In The Bomber Mafia: A Dream, a Temptation, and the Longest Night of the Second World War, Malcolm Gladwell, author of New York Times bestsellers including Talking to Strangers and host of the podcast Revisionist History, uses original interviews, archival footage and his trademark insight to weave together the stories of a Dutch genius and his homemade computer, a band of brothers in central Alabama, a British psychopath, and pyromaniacal chemists at Harvard. As listeners hear these stories unfurl, Gladwell examines one of the greatest moral challenges in modern American history.
Most military thinkers in the years leading up to World War II saw the airplane as an afterthought. But a small band of idealistic strategists had a different view. This “Bomber Mafia” asked: What if precision bombing could, just by taking out critical choke points — industrial or transportation hubs – cripple the enemy and make war far less lethal?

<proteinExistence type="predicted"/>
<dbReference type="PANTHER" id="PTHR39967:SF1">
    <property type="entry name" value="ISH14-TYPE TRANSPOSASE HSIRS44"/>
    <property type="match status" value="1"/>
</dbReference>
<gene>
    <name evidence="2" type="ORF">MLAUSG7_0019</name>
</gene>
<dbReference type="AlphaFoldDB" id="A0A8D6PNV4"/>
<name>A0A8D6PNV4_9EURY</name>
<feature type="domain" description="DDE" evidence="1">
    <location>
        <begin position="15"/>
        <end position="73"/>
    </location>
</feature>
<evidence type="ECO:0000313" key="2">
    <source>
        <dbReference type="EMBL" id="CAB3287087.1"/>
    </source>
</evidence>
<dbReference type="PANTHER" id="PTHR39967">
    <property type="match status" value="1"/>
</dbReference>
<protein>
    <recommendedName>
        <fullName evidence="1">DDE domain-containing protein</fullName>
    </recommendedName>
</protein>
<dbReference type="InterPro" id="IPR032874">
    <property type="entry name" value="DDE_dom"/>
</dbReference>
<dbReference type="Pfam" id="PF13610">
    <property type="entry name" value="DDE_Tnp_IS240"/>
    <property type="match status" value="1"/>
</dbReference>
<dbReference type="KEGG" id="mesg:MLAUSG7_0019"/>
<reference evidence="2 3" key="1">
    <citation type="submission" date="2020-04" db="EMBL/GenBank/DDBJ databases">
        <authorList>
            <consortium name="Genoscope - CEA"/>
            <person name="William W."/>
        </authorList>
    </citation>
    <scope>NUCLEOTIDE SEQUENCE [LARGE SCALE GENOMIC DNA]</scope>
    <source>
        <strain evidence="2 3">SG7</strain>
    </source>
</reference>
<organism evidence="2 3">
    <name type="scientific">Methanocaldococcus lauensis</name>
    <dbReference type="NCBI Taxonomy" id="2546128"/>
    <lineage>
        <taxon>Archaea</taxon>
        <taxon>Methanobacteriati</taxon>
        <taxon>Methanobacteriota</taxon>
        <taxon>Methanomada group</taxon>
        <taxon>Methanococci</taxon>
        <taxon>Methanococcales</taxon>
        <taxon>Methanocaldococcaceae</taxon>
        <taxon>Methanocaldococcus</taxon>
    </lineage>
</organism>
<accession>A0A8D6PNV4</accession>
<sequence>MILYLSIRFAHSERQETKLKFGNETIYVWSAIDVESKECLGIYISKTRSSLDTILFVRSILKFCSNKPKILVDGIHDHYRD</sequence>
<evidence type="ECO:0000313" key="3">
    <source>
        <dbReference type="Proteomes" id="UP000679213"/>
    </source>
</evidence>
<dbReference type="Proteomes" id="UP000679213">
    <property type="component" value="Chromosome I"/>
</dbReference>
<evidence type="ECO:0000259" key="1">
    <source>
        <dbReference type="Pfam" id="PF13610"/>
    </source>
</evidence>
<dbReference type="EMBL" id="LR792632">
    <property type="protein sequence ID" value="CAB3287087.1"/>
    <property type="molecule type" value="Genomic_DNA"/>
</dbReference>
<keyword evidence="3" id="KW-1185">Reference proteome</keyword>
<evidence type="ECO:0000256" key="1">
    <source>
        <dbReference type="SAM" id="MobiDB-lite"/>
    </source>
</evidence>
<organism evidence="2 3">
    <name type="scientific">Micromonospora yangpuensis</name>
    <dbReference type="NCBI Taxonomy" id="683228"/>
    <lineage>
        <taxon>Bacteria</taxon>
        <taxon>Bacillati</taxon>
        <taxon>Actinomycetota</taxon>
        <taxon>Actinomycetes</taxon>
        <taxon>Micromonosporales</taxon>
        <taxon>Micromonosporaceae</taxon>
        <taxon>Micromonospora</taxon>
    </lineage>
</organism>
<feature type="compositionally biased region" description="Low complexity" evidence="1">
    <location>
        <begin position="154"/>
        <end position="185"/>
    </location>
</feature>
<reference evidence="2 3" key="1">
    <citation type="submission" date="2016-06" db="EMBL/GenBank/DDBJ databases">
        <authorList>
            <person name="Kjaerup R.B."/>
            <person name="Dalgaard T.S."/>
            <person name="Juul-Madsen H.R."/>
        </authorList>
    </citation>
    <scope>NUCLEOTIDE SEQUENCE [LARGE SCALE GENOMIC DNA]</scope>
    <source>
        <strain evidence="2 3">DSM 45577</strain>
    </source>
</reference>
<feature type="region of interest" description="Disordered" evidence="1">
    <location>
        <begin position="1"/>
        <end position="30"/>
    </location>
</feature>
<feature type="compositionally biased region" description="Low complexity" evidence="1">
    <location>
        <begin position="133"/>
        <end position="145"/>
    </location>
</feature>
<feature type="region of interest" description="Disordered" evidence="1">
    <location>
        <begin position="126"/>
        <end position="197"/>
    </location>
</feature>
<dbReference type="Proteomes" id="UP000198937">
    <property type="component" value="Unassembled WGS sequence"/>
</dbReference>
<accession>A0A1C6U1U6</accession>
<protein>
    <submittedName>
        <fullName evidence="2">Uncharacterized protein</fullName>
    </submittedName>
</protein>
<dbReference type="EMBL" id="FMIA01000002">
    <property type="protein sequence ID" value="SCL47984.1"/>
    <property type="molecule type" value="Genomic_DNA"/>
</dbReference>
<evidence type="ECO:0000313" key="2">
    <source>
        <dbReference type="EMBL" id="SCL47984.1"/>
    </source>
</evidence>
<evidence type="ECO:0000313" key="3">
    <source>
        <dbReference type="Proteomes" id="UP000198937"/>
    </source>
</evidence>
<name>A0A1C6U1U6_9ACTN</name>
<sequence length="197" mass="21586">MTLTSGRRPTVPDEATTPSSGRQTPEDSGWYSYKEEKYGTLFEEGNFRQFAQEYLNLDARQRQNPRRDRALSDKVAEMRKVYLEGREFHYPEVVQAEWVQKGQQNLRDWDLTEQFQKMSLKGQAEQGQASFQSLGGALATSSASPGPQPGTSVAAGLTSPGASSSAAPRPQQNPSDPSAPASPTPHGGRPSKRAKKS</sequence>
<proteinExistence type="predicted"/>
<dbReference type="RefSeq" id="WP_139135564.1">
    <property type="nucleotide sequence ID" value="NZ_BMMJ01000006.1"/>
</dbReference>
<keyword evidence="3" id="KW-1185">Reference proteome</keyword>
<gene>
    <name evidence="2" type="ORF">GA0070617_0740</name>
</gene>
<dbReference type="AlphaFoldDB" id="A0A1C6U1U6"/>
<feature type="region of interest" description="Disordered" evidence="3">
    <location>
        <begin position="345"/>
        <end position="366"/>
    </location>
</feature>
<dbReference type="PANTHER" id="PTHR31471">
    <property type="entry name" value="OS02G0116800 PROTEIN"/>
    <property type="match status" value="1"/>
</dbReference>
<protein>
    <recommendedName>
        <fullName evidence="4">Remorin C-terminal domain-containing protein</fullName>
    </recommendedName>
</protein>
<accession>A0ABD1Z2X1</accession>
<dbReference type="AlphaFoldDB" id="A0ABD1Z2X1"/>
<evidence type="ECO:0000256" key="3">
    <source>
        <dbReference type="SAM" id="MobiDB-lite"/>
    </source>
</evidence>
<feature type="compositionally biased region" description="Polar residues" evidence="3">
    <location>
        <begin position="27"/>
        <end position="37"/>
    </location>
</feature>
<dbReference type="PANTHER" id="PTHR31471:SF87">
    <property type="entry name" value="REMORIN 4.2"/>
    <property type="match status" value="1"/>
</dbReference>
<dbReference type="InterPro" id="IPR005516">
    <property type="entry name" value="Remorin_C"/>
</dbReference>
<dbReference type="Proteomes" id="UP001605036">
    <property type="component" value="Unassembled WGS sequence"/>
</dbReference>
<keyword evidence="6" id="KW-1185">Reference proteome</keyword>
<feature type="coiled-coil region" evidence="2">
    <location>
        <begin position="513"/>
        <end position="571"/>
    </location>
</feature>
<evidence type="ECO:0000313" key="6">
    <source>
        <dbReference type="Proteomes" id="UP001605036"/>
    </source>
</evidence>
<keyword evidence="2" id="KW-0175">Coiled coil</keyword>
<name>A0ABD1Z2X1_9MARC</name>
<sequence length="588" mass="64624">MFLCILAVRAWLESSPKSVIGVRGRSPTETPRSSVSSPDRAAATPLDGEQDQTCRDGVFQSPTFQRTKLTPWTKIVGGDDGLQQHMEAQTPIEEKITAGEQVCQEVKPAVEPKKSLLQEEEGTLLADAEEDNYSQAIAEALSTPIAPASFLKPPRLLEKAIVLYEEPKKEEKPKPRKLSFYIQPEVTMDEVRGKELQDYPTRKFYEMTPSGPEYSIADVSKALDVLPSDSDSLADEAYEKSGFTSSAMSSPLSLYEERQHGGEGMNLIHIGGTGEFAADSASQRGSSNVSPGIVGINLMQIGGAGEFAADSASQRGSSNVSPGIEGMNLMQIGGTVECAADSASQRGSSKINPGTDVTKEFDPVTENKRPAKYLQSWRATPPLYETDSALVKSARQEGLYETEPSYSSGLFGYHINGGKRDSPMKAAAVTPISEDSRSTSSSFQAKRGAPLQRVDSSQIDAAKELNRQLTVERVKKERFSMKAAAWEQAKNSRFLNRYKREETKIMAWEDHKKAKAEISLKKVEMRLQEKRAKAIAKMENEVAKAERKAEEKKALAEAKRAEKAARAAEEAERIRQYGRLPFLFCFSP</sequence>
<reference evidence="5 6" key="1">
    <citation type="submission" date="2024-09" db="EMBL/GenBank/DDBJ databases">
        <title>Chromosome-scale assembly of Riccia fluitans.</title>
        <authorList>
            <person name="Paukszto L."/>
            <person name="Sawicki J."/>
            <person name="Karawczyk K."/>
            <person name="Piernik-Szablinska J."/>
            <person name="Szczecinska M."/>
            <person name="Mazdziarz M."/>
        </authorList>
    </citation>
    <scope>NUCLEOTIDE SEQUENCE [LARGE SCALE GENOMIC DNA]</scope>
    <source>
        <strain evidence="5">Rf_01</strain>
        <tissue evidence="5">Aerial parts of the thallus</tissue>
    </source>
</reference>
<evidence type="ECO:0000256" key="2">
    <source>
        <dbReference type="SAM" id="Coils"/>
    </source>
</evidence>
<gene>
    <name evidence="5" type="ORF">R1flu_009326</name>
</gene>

In Revisionist History, Gladwell re-examines moments from the past and asks whether we got it right the first time. In The Bomber Mafia, he employs all the production techniques that make Revisionist History so engaging, stepping back from the bombing of Tokyo, the deadliest night of the war, and asking, “Was it worth it?” The attack was the brainchild of General Curtis LeMay, whose brutal pragmatism and scorched-earth tactics in Japan cost thousands of civilian lives but may have spared more by averting a planned US invasion.
Things might have gone differently had LeMay’s predecessor, General Haywood Hansell, remained in charge. As a key member of the Bomber Mafia, Haywood’s theories of precision bombing had been foiled by bad weather, enemy jet fighters, and human error. When he and Curtis LeMay squared off for a leadership handover in the jungles of Guam, LeMay emerged victorious, leading to the darkest night of World War II.
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